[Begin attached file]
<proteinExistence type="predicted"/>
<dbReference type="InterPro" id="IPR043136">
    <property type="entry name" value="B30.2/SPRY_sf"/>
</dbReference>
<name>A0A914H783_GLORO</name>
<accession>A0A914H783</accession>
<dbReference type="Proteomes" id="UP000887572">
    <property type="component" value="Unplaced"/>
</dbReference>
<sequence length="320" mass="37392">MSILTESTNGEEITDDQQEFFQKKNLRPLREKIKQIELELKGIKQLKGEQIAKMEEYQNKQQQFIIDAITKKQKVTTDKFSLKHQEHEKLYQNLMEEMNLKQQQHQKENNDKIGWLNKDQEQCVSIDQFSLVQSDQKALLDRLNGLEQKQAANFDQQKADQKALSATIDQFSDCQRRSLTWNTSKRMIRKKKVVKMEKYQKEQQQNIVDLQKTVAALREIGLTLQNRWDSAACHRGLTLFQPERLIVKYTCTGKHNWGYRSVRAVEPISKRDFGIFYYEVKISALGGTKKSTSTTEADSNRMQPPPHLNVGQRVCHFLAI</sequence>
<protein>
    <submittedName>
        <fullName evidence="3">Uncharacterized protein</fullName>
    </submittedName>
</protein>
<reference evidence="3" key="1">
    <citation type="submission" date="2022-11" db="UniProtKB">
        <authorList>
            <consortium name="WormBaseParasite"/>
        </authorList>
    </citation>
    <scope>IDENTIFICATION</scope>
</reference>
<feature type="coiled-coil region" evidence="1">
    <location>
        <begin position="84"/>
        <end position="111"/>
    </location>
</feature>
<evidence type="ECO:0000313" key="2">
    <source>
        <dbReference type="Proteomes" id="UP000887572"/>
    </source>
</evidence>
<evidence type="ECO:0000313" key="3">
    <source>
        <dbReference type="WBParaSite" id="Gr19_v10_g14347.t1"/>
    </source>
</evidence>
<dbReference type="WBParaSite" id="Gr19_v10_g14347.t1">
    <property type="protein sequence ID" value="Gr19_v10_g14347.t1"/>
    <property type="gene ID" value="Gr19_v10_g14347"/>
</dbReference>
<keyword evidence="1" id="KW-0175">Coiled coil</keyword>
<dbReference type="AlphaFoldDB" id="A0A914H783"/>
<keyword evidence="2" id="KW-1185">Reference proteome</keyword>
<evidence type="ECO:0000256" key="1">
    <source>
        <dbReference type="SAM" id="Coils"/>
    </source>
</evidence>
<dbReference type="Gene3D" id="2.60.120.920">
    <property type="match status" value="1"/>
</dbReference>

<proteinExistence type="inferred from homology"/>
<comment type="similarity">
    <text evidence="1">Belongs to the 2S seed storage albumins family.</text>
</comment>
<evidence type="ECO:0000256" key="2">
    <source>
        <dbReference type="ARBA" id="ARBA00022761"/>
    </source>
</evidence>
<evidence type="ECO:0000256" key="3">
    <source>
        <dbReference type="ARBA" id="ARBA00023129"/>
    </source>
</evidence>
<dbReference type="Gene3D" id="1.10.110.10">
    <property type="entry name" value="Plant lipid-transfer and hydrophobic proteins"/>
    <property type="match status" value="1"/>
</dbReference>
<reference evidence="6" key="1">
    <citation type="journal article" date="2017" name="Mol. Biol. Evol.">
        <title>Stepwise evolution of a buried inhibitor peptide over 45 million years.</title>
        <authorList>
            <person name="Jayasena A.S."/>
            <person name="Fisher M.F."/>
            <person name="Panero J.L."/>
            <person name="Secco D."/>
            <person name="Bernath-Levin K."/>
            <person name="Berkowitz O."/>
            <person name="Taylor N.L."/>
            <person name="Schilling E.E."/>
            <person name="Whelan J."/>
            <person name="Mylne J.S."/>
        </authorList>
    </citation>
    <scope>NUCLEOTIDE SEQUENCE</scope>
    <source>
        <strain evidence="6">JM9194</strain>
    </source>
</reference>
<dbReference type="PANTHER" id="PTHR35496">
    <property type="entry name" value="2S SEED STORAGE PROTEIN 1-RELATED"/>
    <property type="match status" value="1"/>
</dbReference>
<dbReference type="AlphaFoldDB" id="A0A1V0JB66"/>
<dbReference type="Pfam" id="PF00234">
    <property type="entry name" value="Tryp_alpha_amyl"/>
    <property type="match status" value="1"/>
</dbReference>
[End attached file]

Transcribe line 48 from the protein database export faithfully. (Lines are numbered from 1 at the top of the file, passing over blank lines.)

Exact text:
    <source>